Here you can find the course news, reproduced from the individual
Wednesday, February 16, 2000:
- Cool upcoming events:
- Convocation Thursday: Richard Guy on ``Mathematics 4000 Years Ago''
- CS Brown Bag Lunch Thursday: Growing a Language
- Math/CS Journal Club Thursday: Fun at IBM
- When you compile your C files, it helps to use the
flag (which tells the compiler to print out warnings for any odd bit
- If you use make, put the following at the top of your files and
then don't explicitly specify how to make the .o files.
- Are there any final questions on
- I'll be in my office much of tomorrow. While I'll primarily be
working on grading and some stuff I need to write, I will be happy
to stop and answer reasonable questions.
- A few of you asked how I printed your code ``two up''. Here's
the alias I put in my
alias twoup "nenscript -2r -p- \!* | lp -oduplex";
- Quiz! Error correcting codes
Monday, February 14, 2000:
- A number of you have reported difficulty with
To give you a chance to talk to me about those difficulties,
I am extending the due date until Friday.
- Please do come talk to me.
- In the C that I learned, it was dangerous to pass a struct to
a function or return a struct from a function.
- I'd strongly recommend that you write a wrapper class for
your node class.
- Assignment 1 has
been (mostly) graded.
- Some notes
- We'll spend a few minutes on common errors.
- For Wednesday's class, find out something useful about an
error-correcting code. That is, identify an error-correcting
code and learn how it works.
Friday, February 11, 2000:
- Because I have not yet returned assignment 1, I'm extending
the due date for assignment 2 until Wednesday.
- I expect to return assignment 1 on Monday.
Wednesday, February 9, 2000:
- If you want more information on pointers and memory, it might
help to read the Stanford CS Library's documentation on pointers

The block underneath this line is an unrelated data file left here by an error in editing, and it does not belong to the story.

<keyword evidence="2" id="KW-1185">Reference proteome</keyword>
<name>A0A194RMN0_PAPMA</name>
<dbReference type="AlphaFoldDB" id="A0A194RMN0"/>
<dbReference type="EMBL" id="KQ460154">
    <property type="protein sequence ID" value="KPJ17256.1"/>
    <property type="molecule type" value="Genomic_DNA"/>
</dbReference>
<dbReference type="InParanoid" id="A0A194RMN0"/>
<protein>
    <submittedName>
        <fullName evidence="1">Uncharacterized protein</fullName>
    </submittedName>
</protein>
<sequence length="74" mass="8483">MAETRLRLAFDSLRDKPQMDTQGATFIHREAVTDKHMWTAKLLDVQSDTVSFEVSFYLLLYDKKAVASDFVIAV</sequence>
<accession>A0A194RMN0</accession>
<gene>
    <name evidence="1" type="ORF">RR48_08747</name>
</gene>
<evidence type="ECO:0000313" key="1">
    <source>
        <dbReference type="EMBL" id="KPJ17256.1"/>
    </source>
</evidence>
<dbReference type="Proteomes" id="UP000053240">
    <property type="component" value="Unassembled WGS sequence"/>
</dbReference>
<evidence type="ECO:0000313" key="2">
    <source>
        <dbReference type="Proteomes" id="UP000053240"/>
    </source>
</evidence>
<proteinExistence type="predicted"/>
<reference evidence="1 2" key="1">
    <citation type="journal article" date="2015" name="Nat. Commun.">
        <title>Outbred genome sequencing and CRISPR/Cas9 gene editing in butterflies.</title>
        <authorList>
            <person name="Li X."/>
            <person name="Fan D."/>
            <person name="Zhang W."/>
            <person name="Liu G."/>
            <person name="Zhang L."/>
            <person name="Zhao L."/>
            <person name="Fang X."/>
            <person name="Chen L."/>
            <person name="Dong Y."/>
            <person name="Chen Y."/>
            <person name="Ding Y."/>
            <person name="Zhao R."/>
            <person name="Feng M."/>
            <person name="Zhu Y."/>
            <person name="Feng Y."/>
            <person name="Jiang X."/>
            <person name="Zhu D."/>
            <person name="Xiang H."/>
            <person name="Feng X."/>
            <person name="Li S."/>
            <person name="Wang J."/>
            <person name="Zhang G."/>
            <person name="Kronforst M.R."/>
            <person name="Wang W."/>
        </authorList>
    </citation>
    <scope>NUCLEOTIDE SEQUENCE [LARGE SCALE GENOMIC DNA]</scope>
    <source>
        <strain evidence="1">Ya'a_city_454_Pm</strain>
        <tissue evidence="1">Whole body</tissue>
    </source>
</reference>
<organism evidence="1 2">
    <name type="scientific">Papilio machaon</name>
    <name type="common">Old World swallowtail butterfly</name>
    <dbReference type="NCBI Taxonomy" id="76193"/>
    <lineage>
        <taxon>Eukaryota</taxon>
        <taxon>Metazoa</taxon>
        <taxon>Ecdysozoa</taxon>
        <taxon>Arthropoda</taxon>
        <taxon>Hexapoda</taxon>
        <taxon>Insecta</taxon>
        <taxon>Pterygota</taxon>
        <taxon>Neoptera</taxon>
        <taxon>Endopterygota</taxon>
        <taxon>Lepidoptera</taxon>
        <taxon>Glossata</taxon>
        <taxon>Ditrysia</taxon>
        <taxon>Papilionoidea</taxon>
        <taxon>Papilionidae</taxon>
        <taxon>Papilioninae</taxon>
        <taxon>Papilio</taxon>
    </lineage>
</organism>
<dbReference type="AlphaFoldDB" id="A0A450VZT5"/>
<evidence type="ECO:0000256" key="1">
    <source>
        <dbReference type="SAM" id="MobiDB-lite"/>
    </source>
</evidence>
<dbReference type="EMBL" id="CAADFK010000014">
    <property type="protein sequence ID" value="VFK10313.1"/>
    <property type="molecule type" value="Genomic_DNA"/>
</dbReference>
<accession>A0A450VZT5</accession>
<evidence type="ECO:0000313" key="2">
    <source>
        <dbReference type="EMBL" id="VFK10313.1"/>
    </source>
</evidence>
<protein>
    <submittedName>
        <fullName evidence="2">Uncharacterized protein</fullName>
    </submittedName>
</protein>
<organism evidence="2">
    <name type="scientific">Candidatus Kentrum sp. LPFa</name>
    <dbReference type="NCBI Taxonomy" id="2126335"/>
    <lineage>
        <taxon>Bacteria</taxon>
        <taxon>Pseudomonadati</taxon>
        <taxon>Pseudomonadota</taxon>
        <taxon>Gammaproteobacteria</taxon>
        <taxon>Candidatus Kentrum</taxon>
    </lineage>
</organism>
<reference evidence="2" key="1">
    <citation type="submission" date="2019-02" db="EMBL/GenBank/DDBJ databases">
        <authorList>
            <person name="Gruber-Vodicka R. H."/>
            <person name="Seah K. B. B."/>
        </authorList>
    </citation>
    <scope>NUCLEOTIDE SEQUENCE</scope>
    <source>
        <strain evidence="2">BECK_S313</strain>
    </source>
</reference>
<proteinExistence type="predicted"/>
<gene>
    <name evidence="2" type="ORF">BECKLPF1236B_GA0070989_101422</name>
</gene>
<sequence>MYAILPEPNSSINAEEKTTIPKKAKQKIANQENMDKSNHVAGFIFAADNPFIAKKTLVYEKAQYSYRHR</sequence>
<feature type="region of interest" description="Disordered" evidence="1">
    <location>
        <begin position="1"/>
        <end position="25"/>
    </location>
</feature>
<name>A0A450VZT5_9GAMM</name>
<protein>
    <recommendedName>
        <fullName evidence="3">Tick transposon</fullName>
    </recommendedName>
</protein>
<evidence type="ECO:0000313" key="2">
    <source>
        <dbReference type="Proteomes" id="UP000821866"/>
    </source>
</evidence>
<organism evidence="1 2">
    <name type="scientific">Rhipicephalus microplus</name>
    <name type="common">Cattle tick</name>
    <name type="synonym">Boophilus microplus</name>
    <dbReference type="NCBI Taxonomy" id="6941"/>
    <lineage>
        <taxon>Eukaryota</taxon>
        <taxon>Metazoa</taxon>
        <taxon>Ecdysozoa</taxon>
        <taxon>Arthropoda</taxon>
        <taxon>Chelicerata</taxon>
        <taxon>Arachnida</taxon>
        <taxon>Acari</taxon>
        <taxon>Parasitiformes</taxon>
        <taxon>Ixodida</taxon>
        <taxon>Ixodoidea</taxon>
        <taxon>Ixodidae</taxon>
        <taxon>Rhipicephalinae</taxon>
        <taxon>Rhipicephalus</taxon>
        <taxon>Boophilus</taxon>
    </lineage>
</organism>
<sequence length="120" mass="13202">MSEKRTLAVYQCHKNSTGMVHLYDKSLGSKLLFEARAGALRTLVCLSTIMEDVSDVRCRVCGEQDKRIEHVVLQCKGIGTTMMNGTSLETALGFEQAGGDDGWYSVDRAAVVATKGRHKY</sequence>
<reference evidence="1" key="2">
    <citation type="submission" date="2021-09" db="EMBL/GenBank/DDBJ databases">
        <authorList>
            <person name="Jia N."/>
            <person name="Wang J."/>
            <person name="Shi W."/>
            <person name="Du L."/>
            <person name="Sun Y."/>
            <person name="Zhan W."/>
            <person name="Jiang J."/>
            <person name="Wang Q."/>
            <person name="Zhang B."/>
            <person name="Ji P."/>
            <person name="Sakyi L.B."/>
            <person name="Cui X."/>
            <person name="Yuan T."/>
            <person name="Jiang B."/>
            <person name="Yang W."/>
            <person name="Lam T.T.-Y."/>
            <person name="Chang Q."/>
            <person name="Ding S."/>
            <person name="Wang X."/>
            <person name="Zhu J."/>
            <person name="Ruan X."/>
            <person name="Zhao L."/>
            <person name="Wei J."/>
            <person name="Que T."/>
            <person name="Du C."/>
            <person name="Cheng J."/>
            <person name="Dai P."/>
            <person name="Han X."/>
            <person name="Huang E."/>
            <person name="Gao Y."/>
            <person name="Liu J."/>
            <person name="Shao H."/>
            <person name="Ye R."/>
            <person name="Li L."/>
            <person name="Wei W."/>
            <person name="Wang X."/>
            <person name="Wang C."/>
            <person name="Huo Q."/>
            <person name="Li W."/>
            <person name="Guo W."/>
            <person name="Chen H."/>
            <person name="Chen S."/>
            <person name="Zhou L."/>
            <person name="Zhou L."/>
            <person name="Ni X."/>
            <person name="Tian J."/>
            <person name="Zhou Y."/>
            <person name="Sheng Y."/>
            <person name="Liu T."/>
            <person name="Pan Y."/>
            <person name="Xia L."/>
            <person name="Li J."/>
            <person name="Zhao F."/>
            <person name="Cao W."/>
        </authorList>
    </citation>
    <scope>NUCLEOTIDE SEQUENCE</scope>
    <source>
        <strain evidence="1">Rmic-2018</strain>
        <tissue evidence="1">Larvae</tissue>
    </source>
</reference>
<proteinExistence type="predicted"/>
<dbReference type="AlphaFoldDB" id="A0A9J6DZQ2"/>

and memory. I've made
a local copy.
- As some of you have learned (or already know), I get much too much
email. This means that I tend to leave less crucial email until
later. In particular, I typically ignore emailed assignments until
I grade them. Hence, if you send in a question on an assignment
the same day an assignment is due, I will not read it until much
later. Please start messages you want me to read with something
like "READ ME NOW!" or "IMPORTANT" or "HELP".
- Are there questions on homework
Monday, February 7, 2000:
- A few of you have asked me about compilers for the Wintel
platform. I would suggest using some form of GCC.
Friday, February 4, 2000:
- Are there questions on the remainder of Wednesday's lab?
- Are there questions on assignment 1?
- A few of you have noted that in some circumstances, you cannot
re-bind the socket for a few minutes. That's fine.
- Some of you have asked where to find the standard .h files. You can look
/usr/include. For example,
<stdio.h> is in
<netinet/in.h> is in
Wednesday, February 2, 2000:
- If you haven't bought K&R, it may be worth getting copies of the
Stanford handouts (see the links page
for more details.
- For the next few classes, I'll try to mix short lectures with lab